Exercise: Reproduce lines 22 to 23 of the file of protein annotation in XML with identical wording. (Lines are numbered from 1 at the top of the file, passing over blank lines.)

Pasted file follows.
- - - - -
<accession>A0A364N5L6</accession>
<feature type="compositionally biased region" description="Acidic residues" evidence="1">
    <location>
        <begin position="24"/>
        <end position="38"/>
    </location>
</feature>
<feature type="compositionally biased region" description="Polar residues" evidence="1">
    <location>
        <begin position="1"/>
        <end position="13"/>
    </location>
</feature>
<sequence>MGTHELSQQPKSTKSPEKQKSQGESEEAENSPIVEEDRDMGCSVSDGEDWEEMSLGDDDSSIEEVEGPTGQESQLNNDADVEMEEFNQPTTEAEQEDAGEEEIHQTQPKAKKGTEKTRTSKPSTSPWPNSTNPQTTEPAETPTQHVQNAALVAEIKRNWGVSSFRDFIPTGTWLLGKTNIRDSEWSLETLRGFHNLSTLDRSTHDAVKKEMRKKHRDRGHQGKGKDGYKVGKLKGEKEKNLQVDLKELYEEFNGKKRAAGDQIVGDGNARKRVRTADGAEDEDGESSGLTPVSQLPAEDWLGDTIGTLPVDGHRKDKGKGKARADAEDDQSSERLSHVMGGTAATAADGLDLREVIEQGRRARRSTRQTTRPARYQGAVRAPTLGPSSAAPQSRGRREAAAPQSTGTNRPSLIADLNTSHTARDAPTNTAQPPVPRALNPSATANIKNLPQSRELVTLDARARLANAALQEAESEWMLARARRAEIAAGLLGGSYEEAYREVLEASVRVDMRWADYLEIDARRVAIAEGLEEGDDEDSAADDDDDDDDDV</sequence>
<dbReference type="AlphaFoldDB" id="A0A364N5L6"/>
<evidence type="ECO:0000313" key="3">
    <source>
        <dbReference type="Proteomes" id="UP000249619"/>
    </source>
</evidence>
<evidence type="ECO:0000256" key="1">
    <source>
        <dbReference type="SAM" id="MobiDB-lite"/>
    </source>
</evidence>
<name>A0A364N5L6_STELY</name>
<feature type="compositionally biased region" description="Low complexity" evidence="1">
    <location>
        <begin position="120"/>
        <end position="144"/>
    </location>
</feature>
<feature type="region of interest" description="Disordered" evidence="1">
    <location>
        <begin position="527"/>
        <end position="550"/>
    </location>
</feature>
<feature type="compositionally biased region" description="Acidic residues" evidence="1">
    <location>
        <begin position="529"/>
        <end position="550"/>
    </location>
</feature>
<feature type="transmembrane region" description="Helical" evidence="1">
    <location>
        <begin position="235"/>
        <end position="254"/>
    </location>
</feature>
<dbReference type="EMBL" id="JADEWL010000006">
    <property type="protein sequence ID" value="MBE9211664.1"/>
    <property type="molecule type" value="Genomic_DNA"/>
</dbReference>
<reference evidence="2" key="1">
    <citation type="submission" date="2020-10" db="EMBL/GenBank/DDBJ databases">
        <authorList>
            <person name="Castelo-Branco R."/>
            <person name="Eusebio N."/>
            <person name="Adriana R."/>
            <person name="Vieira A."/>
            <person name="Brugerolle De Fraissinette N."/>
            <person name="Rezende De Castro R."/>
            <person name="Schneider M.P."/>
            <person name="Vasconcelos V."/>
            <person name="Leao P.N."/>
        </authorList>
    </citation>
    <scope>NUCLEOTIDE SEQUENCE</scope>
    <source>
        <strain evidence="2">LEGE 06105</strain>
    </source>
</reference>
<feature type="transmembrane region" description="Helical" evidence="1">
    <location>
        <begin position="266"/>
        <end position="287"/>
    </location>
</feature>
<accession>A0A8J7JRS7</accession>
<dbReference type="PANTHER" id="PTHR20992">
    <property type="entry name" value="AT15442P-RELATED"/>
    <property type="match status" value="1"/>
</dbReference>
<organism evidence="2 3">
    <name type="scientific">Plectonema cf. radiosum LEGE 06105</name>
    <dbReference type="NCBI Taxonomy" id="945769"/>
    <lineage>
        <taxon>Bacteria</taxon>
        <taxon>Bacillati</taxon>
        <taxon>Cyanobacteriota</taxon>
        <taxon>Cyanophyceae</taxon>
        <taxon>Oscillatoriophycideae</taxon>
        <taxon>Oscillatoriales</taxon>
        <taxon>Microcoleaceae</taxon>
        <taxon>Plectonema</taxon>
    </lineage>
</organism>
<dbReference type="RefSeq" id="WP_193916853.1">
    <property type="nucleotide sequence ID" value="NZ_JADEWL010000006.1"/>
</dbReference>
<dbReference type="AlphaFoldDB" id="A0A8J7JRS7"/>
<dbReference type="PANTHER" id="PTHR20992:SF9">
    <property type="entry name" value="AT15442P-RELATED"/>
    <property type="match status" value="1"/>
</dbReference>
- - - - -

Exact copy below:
    <source>
        <dbReference type="SAM" id="MobiDB-lite"/>